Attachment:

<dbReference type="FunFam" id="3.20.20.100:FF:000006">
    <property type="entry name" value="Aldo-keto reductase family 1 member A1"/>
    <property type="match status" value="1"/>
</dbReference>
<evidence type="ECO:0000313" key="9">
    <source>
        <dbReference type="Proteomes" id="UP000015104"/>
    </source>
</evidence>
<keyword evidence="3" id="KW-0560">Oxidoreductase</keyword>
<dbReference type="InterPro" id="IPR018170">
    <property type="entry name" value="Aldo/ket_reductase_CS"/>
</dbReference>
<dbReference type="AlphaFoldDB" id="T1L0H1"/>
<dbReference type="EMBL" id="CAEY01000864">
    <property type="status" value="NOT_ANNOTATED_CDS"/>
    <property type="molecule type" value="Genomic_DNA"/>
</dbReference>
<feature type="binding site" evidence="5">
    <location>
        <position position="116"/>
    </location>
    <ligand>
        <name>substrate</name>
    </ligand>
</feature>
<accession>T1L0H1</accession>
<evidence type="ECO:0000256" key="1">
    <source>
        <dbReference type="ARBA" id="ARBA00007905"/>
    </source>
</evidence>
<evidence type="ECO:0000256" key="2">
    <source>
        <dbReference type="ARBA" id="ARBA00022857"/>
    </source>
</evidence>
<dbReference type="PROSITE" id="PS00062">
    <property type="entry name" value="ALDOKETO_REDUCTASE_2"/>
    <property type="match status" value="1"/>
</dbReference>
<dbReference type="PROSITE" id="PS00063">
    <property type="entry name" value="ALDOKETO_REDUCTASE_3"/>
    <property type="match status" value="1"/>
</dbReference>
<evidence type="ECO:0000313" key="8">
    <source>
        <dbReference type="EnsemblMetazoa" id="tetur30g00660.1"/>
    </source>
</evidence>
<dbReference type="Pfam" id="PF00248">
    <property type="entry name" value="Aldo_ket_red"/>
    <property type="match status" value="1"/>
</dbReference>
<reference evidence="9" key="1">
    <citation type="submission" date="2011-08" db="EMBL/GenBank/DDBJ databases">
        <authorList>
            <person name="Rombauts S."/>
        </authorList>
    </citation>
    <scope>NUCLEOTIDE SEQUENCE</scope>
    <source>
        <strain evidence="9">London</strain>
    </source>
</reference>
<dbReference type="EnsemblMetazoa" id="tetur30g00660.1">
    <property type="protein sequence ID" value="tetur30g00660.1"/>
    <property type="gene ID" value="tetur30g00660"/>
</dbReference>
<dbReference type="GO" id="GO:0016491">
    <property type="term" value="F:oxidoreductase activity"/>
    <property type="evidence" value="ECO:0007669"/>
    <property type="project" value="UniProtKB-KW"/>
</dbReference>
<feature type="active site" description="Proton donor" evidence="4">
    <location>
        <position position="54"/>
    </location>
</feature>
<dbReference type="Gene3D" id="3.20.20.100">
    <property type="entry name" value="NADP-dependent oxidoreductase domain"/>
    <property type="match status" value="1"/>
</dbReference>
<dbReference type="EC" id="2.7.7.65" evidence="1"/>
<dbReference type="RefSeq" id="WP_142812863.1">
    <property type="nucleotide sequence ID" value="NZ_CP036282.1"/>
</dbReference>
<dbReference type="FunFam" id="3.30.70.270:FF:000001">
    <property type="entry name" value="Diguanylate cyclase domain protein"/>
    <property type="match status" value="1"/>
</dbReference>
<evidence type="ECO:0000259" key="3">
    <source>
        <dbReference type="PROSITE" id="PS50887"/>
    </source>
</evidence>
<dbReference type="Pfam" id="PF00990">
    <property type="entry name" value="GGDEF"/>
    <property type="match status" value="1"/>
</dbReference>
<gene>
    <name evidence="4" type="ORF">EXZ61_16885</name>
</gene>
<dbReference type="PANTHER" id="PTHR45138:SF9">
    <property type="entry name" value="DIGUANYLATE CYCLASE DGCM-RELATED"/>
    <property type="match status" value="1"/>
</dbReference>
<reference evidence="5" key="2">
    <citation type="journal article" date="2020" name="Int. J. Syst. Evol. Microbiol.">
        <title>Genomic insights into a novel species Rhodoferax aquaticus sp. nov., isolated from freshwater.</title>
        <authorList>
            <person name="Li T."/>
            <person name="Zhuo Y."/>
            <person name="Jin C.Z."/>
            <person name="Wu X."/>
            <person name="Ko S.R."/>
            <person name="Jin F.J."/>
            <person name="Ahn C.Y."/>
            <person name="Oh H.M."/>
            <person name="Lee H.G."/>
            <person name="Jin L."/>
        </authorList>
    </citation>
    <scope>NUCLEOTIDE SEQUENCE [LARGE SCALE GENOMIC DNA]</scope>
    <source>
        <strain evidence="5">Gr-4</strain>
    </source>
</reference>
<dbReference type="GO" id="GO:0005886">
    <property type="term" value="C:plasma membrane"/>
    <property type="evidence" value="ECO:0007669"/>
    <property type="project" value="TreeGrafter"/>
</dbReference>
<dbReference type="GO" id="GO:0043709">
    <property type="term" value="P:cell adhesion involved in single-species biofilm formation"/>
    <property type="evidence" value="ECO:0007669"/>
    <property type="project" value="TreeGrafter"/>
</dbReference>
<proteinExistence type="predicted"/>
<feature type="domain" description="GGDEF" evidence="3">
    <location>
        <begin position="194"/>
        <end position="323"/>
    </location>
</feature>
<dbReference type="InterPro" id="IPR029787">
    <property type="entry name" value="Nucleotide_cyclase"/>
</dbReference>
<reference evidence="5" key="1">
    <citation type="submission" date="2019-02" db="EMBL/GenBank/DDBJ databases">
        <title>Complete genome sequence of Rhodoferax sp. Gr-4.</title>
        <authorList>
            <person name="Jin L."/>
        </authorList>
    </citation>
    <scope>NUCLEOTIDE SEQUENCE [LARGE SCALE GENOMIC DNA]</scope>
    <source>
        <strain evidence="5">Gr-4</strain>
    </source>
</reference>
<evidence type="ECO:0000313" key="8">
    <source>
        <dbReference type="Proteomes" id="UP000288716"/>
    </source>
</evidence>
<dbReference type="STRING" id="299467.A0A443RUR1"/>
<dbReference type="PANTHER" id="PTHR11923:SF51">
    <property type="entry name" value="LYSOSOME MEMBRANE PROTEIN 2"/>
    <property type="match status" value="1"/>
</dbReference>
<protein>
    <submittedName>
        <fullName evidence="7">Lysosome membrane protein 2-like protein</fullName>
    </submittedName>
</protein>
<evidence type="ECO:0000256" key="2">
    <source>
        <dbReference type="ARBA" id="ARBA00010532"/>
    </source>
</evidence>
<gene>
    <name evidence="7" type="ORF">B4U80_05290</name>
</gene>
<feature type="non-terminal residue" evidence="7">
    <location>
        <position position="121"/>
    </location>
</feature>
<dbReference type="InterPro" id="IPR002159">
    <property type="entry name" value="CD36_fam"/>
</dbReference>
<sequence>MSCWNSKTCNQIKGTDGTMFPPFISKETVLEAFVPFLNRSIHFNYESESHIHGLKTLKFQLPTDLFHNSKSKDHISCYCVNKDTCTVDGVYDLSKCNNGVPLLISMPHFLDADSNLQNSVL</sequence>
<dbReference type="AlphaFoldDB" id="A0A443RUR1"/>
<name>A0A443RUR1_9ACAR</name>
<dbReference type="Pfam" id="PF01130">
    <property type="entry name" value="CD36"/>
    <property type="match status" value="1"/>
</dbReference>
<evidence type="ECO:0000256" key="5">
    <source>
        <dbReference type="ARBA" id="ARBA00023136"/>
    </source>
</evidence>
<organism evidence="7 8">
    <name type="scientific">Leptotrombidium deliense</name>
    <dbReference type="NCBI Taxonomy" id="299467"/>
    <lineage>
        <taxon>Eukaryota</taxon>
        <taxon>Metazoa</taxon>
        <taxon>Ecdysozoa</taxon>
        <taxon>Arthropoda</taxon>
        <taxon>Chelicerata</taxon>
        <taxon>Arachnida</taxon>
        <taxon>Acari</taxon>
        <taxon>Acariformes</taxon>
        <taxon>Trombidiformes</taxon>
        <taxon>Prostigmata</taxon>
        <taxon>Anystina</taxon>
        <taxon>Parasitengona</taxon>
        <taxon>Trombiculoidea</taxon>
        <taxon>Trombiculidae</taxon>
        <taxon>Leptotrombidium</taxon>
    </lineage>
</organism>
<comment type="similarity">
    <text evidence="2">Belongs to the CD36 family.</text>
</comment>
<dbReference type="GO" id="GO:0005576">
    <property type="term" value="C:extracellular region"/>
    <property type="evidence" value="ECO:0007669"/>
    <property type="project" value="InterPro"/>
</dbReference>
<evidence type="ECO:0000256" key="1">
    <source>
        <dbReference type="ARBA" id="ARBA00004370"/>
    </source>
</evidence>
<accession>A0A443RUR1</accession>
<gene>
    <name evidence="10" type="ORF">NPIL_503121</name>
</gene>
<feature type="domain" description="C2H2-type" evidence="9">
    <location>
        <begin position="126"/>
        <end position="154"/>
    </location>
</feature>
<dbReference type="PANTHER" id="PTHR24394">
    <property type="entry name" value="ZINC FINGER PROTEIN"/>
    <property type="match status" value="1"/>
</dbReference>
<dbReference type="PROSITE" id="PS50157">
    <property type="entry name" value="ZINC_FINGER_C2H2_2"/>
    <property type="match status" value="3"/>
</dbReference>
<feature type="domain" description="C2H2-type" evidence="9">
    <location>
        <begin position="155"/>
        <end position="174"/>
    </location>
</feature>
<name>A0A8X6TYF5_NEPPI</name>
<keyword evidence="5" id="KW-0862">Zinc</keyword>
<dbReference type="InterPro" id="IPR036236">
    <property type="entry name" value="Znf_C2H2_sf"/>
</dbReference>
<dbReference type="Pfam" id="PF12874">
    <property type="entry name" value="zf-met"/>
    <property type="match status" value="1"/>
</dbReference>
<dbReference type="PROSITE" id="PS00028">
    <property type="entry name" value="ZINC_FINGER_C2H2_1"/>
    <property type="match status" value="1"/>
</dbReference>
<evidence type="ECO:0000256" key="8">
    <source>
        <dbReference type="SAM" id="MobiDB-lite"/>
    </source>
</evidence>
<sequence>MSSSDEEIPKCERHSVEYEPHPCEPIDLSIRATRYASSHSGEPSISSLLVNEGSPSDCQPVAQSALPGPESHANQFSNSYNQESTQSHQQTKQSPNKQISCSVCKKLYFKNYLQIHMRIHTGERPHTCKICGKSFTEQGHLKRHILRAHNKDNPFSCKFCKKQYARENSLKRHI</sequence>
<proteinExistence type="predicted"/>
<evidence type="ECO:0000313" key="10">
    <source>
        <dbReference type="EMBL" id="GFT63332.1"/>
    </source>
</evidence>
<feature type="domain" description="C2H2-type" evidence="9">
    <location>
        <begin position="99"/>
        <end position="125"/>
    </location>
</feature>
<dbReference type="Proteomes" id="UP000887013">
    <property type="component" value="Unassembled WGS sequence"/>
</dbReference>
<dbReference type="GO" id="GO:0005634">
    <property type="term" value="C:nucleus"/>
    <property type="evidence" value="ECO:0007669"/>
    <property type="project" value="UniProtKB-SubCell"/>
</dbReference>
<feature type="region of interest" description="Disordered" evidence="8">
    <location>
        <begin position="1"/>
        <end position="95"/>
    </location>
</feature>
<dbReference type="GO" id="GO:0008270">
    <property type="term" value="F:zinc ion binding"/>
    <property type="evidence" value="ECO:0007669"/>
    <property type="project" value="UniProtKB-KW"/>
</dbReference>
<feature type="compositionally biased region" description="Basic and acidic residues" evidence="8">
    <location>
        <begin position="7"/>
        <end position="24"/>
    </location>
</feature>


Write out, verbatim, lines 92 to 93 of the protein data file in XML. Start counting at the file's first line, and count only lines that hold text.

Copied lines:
<evidence type="ECO:0000259" key="3">
    <source>